Potato: 1 medium; peeled and cut in small cubes
Onion: 1 medium; finely chopped
Ginger-garlic paste: 1 tsp
Cumin powder: 1/2 tsp
Coriander powder: 1/2 tsp
Chili powder: 1/3 tsp
Garam masala powder: 1/4 tsp
Lemon juice: 1/2 tsp
oil: 11/2 tbsp

Bread crumb for coating
Egg: 1
Oil for pan frying

First prepare the crepe batter by mixing everything together. Whisk well to get a thin and smooth batter. add little water to get the right consistency of spreading the batter easily. cover and rest in the fridge for at least 30 minutes.

In the mean time prepare the filling. Heat the oil and add the chopped onion. Once its fried (4-5 minutes) add the ginger garlic paste and saute till the raw smell is gine (2 minutes). Now add all the dry spices and mix well. Add in the minced meat and potatoes. Cook till the juices are dry and the meat is soft and cooked (7-8 minutes). adjust the seasoning and finally mix in the garam masala powder. Keep aside.

To fry the crepes its better to use a god quality non stick pan. I prefer to use some spray oil to use minimum amount of fat.
Heat the pan and spray or smear the surface with little oil or melted butter. Take a medium ladle and pour some batter in it (always whisk before use). Tilt the pan to cover the surface with the batter, be quick or it will not spread properly. The crepe should be very thin so please adjust the consistency accordingly. once the sides of the crepes starts to peel off take them out on a plate and let them cool down. Do not cook the crepes on both sides.

once all your crepes are cooked start making the rolls. Place one crepe the uncooked side facing top on a plate and place a big spoonfull of the meat mixture on one side. Roll from one end and tuck the sides together (as you would do for a springroll) while rolling. Prepare all the crepes in the similar manner. Dip each in whisked egg and roll in bread crumb.

At this stage you can cool and store the same in fridger. Use an airtight container and place butter papers between rolls for easier use later.

Heat oil in a shallow pan and fry on medium till the outside is golden. Serve hot with some mustard sauce/ Kasundi or any sauce of your choice.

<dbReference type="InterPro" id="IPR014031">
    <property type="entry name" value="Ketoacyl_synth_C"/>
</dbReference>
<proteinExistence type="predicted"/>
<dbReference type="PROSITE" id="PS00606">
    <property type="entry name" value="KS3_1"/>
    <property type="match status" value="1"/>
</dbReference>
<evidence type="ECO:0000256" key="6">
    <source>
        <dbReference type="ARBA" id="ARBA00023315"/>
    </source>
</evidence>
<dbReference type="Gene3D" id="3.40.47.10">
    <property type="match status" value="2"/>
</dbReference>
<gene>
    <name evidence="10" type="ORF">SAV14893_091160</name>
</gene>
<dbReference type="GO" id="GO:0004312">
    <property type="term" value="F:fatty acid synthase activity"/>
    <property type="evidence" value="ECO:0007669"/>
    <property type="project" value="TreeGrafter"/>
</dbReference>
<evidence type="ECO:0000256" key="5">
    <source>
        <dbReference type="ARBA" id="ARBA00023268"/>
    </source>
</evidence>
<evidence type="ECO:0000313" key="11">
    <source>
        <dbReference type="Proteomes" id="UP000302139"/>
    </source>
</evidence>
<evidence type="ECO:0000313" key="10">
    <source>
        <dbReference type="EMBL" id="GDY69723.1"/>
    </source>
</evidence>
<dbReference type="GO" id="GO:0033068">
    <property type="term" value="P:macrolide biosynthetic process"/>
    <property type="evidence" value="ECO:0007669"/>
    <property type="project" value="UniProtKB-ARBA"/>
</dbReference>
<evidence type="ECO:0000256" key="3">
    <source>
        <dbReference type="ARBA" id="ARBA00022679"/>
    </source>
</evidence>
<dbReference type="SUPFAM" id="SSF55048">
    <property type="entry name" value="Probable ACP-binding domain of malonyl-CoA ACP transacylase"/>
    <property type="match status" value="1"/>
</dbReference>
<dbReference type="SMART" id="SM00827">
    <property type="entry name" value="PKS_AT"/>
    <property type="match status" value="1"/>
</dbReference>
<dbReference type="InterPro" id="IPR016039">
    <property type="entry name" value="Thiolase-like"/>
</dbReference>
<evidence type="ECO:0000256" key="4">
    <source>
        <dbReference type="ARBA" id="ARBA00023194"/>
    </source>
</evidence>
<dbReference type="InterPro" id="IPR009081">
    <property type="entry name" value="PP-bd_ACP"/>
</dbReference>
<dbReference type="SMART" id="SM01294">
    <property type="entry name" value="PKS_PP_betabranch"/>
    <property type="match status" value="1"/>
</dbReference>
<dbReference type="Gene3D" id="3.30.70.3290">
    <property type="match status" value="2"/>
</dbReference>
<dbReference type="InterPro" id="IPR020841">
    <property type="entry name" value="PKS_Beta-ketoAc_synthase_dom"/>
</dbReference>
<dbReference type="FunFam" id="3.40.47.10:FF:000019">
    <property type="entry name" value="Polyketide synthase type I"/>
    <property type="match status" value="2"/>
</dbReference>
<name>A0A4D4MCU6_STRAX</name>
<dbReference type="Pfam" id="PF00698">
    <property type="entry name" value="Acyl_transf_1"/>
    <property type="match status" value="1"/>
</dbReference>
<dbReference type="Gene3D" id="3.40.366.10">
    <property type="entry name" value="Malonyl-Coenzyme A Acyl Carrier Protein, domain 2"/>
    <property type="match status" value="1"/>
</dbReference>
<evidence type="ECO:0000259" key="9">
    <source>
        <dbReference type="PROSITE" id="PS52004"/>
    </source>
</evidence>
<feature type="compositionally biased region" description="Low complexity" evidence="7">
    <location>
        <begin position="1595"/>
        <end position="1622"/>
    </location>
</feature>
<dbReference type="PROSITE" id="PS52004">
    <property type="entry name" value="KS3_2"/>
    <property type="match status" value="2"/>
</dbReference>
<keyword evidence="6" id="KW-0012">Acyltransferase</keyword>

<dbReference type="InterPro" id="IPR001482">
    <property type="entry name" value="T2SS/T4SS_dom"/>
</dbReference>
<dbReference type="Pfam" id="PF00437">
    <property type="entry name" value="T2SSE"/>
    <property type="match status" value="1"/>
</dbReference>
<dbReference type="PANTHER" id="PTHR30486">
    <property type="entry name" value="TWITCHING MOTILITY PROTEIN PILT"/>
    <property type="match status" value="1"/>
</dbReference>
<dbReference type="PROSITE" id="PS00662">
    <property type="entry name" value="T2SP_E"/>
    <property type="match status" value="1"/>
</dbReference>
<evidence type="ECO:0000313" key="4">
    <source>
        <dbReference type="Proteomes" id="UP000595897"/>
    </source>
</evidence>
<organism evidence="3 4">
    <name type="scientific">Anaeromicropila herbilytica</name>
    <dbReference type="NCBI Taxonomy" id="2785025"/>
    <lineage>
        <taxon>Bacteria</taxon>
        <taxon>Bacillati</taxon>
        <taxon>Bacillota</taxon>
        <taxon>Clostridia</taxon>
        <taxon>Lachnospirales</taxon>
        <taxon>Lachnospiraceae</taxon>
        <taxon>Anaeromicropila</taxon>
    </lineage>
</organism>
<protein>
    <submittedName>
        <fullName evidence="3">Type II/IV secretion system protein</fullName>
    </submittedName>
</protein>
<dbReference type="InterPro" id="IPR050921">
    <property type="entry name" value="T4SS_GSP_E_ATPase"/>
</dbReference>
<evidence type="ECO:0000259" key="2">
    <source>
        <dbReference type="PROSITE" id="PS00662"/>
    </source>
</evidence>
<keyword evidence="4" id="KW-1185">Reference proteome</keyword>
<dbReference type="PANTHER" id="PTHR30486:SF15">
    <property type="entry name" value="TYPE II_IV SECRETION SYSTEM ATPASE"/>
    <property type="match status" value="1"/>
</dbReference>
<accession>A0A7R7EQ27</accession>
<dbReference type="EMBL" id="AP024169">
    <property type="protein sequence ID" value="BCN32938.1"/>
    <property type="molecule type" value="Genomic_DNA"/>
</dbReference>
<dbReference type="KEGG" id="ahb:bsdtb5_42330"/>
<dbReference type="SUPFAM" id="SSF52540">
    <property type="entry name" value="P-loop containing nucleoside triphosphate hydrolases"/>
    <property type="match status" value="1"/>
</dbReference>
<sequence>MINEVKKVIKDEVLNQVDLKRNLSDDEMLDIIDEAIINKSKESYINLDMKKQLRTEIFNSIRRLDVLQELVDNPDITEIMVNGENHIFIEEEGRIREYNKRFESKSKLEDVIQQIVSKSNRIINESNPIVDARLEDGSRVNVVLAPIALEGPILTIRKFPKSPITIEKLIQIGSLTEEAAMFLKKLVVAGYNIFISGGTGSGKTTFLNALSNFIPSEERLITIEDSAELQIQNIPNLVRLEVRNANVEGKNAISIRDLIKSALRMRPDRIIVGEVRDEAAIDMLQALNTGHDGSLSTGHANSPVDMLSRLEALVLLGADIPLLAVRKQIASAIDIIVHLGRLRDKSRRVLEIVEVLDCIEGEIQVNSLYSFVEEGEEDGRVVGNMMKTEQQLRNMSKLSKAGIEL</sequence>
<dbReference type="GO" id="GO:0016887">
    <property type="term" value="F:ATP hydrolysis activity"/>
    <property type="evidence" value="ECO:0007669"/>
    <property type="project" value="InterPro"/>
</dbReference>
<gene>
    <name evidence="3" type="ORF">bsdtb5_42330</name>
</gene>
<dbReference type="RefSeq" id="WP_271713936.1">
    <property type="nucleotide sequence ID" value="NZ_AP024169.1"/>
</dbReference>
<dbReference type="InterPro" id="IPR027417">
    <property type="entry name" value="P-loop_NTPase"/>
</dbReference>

Information Source and Disclaimer:

All the history part of this post is original research work of the KPC Nutrifest team.

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  1. pantheras is something i devoured on as a kid frm a roadside eatery at my hometwn----these days the quality of their food has deteriorated nd i always miss that melt in the mouth feeliing----thanx for your recipe--u hav brought back sweet memories frm my childhood

  2. Such a great idea for a lunch box. Thank you for sharing!

  3. What an interesting post! I love reading about the origins of a dish and the foreign influences in a cuisine.
    I have never tried pantheras, would imagine a version without chicken, as I am vegetarian :-)
    Happy (very) belated New Year to you, Dear!

  4. First time I heard of this. Sounds interesting. Nice write up too...

  5. Totally new recipe...But the way you have explained it wants me to try this delicious peparation...

  6. My mom used to make pantheras(we call pantaras). I have been thinking of making some for months. Thanks for the reminded Sayantani. Looks fabulous.

  7. Everybody loves discover tasty latest recipes, and an event this is a perfect chance to do so.
    Chef For Hire

  8. Thanks for sharing. Indian cuisine seems like a wide influenced cuisine from British and western cultures. Good read.